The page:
Evaluation of the Potential of Microbial Conversion Process of CO2 Into CH4 by Investigating the Microorganisms in High CO2 Content Oilfield
- Yuichi Sugai (Kyushu University) | Isty Adhitya Purwasena (Kyushu University) | Kyuro Sasaki (Kyushu University) | Kazuhiro Fujiwara (Chugai Technos Co.,Ltd)
- Document ID
- Society of Petroleum Engineers
- Canadian Unconventional Resources and International Petroleum Conference, 19-21 October, Calgary, Alberta, Canada
- Publication Date
- Document Type
- Conference Paper
- 2010. Society of Petroleum Engineers
- 4.1.5 Processing Equipment, 5.10.1 CO2 Capture and Sequestration, 5.4.2 Gas Injection Methods, 4.6 Natural Gas, 1.6.9 Coring, Fishing, 2.4.3 Sand/Solids Control, 4.1.2 Separation and Treating, 6.5.3 Waste Management, 6.5.1 Air Emissions
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CO2 sequestration into depleted oil reservoirs has been expected to be a method of reducing CO2 emission. We focus on the in-situ conversion of CO2 into CH4 by hydrogenotrophic methanogens which inhabit oil reservoirs universally. This conversion process has not only the potential of reducing CO2 emission but also the potential of reproducing natural gas deposit in reservoirs. The hydrogenotrophic methanogens need not only CO2 but also H2 to produce CH4, therefore, H2 should be supplied to them in reservoirs for this process. It has been reported there are several kinds of bacteria which produce H2 by degrading parts of crude oil in reservoirs. In this study, the potential of this conversion process was evaluated by investigating the habitation of these bacteria in a high CO2 content oilfield. Reservoir brine samples were extracted in a high CO2 content oilfield. Concentration of CO2 and CH4 in the gases which were produced from reservoirs in the oilfield was 35-60% and 20-40% respectively. Microbial genomic DNAs were extracted from reservoir brine and their nucleotide sequences were analyzed to identify the species inhabiting the brine. Thermotoga naphthophila and Thermoanaerobacter sp. which are well known as oil-degrading and hydrogen-producing bacteria were detected as a dominant in the brine. Moreover, Methanobacterium sp. and Methermicoccus sp. which are well known as hydrogenotrophic methanogens were also detected in the brine. It is assumed that these hydrogenotrophic methanogens live in symbiosis with oil-degrading and hydrogen-producing bacteria and convert CO2 into CH4 in the reservoirs. In addition, culture experiments of the microorganisms which belonged same genus or same family of the above microorganisms were carried out under the reservoir conditions. Both hydrogen production and methane production were observed in the experiments. These results indicate that the in-situ microbial conversion process of CO2 into CH4 has high potential.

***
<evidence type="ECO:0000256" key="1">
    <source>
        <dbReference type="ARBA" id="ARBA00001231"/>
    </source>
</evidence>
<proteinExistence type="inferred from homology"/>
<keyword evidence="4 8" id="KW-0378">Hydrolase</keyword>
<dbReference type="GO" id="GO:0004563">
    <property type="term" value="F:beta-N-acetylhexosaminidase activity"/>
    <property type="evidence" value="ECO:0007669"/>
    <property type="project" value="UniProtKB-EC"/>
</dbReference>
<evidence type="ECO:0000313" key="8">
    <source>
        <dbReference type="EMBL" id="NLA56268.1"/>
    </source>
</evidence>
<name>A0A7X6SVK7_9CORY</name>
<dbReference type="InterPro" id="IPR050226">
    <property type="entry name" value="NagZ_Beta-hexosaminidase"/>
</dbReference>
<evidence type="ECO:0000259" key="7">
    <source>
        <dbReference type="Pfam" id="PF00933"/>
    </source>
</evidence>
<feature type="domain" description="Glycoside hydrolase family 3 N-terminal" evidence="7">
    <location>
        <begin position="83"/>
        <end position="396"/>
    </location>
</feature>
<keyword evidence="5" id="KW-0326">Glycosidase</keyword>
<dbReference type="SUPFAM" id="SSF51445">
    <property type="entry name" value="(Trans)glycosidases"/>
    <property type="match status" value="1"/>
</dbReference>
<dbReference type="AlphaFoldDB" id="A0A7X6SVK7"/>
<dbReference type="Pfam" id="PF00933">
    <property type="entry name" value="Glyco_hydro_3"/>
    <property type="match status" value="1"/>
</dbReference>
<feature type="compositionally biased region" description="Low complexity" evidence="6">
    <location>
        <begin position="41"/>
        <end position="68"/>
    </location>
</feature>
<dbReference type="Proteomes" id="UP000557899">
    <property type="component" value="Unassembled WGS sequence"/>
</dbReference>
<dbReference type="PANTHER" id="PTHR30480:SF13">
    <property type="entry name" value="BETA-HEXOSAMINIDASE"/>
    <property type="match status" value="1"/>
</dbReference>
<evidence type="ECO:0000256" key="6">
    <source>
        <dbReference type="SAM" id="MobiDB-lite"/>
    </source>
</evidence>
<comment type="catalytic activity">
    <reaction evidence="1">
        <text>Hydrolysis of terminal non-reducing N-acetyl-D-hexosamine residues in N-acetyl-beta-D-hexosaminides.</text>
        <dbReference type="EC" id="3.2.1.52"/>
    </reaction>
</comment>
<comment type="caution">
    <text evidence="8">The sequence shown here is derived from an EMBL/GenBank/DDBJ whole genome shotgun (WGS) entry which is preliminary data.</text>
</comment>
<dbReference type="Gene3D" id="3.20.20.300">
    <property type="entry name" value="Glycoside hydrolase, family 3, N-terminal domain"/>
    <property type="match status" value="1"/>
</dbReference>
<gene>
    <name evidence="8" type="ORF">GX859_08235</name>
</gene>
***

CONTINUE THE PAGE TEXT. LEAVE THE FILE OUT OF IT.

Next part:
There has been much study and development of techniques for CO2 sequestration in the subsurface. Depleted oil reservoirs, coal seams and aquifers are expected to be used as subsurface sites for CO2 sequestration. In particular, depleted oil reservoirs are expected to be used effectively because they have huge capacities with tight cap rocks and there are already injecting systems such as injecting pumps and wells that can be used for CO2 sequestration. On the other hand, the consumption of natural gas is expected to increase significantly in the future because it is an energy source with low environmental load1). The stable supply of natural gas will be increasingly significant in the long term2). Therefore, it is beneficial to develop new techniques that can both reduce the concentration of CO2 in the atmosphere and provide a long-term stable supply of natural gas.
We focus on in-situ microbial conversion of carbon dioxide into methane by hydrogenotrophic methanogens that inhabit oil reservoirs universally. This process has not only the potential of reducing CO2 emission but also the potential of producing methane in a reservoir.
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